The JuntoCast, Episode 11: The Declaration of Independence

The JuntoCastWhat better way to get ready for celebrating July 4th than to listen to the newest episode of “The JuntoCast” on the Declaration of Independence? Continue reading

The Week in Early American History

TWEAHHappy Memorial Day to our readers in the United States. This week’s links begin with reminders about the origins of the holiday. Continue reading

The Week in Early American History

TWEAHGood morning and welcome to another Week in Early American History. I’m your host, Tom Cutterham. Continue reading

Cold Water and Living Documents

There is a breed of historians known, colloquially, as “cold water” historians for their drive to pour analytic “cold water” on the politically or historiographical fashionable arguments. Pauline Maier most certainly belongs to this historiographical polar bear club.[1] As anyone who read her New York Times obituary (or any other, really) knows, Maier is famous for describing Thomas Jefferson as “overrated.[2] Her wonderful American Scripture: Making the Declaration of Independence brings the most powerful weapons of the skeptical historians— context and contingency—to bear on that central document of American political and national identity. Continue reading

The Week in Early American History

TWEAHIt’s hard to believe that the end of June is already upon us. This week features one of the biggest events of the Civil War sesquicentennial with the 150th anniversary of the Battle of Gettysburg. Look for more on that event (both 150 years ago and today) in next week’s edition. Meanwhile, on to this week’s links!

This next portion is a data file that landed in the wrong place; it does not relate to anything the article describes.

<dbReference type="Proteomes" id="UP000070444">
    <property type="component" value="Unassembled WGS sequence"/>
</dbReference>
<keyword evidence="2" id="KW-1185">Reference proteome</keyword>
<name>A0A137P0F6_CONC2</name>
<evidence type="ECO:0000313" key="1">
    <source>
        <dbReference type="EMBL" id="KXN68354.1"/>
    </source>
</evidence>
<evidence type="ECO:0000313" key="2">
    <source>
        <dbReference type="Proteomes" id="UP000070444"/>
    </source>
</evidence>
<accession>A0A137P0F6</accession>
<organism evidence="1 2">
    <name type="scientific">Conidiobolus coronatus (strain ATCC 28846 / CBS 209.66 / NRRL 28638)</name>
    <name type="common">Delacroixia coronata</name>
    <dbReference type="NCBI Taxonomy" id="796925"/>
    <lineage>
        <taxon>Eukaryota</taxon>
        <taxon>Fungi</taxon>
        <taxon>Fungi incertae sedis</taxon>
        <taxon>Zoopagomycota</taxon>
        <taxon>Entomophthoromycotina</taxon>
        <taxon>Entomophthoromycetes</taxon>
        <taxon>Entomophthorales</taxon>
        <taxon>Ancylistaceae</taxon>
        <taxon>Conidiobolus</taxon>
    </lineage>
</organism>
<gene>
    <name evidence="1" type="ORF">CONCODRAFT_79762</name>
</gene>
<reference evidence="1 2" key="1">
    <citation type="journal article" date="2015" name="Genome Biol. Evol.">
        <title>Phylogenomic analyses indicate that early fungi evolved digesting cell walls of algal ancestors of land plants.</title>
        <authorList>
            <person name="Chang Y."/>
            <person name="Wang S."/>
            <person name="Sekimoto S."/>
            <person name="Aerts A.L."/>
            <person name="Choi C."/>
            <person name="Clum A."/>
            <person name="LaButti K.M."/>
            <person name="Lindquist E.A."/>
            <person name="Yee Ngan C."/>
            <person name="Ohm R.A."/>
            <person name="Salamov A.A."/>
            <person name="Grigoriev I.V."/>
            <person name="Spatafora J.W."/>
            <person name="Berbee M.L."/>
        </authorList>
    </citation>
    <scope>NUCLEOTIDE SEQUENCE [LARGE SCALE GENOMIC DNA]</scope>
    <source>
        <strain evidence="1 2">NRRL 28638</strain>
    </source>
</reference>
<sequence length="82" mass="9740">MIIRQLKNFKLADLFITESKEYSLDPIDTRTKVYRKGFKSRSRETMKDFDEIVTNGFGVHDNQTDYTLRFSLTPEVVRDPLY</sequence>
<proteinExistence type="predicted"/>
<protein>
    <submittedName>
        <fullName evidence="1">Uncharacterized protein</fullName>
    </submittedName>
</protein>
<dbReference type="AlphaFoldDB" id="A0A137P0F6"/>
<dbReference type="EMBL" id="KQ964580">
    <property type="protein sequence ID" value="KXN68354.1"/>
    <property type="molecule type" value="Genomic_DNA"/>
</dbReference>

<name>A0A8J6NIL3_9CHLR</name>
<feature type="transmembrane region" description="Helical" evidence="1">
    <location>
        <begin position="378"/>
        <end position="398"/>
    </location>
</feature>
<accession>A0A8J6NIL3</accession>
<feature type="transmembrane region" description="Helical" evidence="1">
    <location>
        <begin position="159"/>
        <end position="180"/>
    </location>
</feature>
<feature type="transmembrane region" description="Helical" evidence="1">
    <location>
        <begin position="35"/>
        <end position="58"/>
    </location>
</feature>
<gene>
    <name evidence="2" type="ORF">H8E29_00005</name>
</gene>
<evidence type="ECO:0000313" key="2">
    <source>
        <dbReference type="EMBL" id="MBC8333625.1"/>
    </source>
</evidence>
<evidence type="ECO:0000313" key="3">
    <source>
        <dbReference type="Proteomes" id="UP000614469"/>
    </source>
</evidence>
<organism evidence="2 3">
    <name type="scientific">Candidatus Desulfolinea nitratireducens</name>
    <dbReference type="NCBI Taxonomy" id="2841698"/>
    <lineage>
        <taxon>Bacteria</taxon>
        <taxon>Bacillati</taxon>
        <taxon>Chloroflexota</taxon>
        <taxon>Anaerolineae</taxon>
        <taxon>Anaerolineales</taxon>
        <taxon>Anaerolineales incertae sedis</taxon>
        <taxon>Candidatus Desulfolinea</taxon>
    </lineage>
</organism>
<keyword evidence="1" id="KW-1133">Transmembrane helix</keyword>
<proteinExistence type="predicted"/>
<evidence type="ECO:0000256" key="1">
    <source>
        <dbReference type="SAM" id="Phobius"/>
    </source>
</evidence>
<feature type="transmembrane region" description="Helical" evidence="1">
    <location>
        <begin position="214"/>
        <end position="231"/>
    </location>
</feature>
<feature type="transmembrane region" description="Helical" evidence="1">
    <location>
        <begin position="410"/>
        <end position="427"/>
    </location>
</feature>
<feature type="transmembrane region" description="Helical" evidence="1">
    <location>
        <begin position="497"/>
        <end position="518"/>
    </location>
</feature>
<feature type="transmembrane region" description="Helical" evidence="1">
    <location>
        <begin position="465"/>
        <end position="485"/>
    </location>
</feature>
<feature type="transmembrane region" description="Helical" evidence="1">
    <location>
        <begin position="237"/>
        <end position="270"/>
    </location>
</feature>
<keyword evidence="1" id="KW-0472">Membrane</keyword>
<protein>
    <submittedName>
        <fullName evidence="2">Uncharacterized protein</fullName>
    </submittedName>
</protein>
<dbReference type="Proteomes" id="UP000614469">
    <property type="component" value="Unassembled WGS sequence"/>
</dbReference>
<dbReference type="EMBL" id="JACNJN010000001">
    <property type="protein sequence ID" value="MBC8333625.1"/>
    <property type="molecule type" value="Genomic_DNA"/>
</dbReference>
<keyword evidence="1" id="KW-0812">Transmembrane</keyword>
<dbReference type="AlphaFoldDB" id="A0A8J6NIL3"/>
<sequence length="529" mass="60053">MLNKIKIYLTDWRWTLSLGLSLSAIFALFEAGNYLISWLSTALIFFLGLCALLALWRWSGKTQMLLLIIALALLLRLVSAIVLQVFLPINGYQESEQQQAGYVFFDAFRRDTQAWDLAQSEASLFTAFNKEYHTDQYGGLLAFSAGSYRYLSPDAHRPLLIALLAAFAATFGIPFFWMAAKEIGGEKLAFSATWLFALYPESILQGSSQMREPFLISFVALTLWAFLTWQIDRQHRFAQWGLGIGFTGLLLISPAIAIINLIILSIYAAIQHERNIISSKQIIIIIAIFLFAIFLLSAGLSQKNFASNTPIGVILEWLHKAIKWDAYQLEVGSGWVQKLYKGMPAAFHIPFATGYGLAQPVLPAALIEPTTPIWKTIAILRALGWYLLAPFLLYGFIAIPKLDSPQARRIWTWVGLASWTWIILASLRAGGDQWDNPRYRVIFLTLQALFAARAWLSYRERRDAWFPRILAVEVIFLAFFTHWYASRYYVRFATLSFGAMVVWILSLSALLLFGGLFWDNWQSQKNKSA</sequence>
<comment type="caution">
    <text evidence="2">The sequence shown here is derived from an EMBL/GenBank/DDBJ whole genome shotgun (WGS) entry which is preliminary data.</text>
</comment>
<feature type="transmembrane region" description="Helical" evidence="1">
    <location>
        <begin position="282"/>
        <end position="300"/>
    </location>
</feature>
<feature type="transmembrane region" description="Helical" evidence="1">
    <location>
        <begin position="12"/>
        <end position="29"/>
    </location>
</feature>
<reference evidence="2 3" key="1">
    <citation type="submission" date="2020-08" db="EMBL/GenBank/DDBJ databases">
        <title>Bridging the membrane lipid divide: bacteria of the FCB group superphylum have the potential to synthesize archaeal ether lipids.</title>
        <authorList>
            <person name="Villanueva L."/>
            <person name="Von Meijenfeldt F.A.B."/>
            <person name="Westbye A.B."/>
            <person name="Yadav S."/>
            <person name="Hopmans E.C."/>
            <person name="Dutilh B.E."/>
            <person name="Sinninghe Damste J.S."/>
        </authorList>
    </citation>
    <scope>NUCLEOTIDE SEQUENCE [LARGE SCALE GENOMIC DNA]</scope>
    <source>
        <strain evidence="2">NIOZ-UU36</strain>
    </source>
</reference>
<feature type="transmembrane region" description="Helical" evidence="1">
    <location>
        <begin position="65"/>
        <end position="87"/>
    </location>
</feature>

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Primary Sources in the Classroom: Politics and Pedagogy

This is my first “real” blog post for The Junto, though I’ve been a spectral presence each Sunday with a gathering of links on early American history (which the past month or so has revolved a great deal around Lincoln and Django Unchained). One of my aspirations in agreeing to contribute, and one of my hopes for a developing conversation, centered on the opportunity to discuss teaching early American history, from the 100-level survey to upper-level courses. So I offered for this post to write something about teaching primary sources, without at the time knowing quite what I would say.

Then, last week, the National Association of Scholars released a report assailing colleges in Texas (the flagships – UT-Austin and A&M) for teaching too much “race, class, and gender,” and not enough political, diplomatic, and economic history. I wrote about a few of the report’s shortcomings at Publick Occurrences 2.0 on Friday. You can read the substance over there, but as I was writing I realized that I want to extend my thoughts to think more deeply about what we do in the classroom. Continue reading